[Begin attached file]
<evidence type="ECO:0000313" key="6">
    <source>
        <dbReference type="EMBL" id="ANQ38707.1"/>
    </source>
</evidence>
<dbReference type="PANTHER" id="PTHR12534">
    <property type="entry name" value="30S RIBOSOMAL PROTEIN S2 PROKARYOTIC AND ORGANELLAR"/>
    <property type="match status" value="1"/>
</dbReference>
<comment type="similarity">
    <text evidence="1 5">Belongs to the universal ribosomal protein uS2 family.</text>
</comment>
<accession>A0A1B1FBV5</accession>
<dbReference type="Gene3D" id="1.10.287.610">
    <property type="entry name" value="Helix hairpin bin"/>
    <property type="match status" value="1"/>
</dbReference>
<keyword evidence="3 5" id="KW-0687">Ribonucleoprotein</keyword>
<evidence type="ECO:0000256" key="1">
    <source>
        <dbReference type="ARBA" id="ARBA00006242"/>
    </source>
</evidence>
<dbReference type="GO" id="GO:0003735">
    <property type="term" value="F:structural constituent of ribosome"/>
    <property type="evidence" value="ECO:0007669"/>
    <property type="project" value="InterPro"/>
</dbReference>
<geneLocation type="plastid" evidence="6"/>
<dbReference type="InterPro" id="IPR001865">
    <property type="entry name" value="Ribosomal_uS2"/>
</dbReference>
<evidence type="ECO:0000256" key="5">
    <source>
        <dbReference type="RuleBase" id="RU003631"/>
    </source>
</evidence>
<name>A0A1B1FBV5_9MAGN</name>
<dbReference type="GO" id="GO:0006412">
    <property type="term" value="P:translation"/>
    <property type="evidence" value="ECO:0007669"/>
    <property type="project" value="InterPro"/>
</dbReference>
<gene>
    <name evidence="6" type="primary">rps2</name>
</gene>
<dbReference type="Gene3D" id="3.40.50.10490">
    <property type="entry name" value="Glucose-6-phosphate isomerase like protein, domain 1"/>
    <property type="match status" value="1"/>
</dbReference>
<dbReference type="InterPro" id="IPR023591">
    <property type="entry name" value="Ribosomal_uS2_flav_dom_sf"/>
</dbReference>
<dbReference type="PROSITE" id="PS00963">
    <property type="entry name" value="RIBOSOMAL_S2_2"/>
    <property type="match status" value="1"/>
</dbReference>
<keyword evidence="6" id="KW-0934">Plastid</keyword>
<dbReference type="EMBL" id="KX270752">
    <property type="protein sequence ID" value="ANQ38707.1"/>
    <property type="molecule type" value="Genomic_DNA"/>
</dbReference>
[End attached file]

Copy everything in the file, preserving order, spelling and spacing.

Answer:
<evidence type="ECO:0000313" key="6">
    <source>
        <dbReference type="EMBL" id="ANQ38707.1"/>
    </source>
</evidence>
<dbReference type="PANTHER" id="PTHR12534">
    <property type="entry name" value="30S RIBOSOMAL PROTEIN S2 PROKARYOTIC AND ORGANELLAR"/>
    <property type="match status" value="1"/>
</dbReference>
<comment type="similarity">
    <text evidence="1 5">Belongs to the universal ribosomal protein uS2 family.</text>
</comment>
<accession>A0A1B1FBV5</accession>
<dbReference type="Gene3D" id="1.10.287.610">
    <property type="entry name" value="Helix hairpin bin"/>
    <property type="match status" value="1"/>
</dbReference>
<keyword evidence="3 5" id="KW-0687">Ribonucleoprotein</keyword>
<evidence type="ECO:0000256" key="1">
    <source>
        <dbReference type="ARBA" id="ARBA00006242"/>
    </source>
</evidence>
<dbReference type="GO" id="GO:0003735">
    <property type="term" value="F:structural constituent of ribosome"/>
    <property type="evidence" value="ECO:0007669"/>
    <property type="project" value="InterPro"/>
</dbReference>
<geneLocation type="plastid" evidence="6"/>
<dbReference type="InterPro" id="IPR001865">
    <property type="entry name" value="Ribosomal_uS2"/>
</dbReference>
<evidence type="ECO:0000256" key="5">
    <source>
        <dbReference type="RuleBase" id="RU003631"/>
    </source>
</evidence>
<name>A0A1B1FBV5_9MAGN</name>
<dbReference type="GO" id="GO:0006412">
    <property type="term" value="P:translation"/>
    <property type="evidence" value="ECO:0007669"/>
    <property type="project" value="InterPro"/>
</dbReference>
<gene>
    <name evidence="6" type="primary">rps2</name>
</gene>
<dbReference type="Gene3D" id="3.40.50.10490">
    <property type="entry name" value="Glucose-6-phosphate isomerase like protein, domain 1"/>
    <property type="match status" value="1"/>
</dbReference>
<dbReference type="InterPro" id="IPR023591">
    <property type="entry name" value="Ribosomal_uS2_flav_dom_sf"/>
</dbReference>
<dbReference type="PROSITE" id="PS00963">
    <property type="entry name" value="RIBOSOMAL_S2_2"/>
    <property type="match status" value="1"/>
</dbReference>
<keyword evidence="6" id="KW-0934">Plastid</keyword>
<dbReference type="EMBL" id="KX270752">
    <property type="protein sequence ID" value="ANQ38707.1"/>
    <property type="molecule type" value="Genomic_DNA"/>
</dbReference>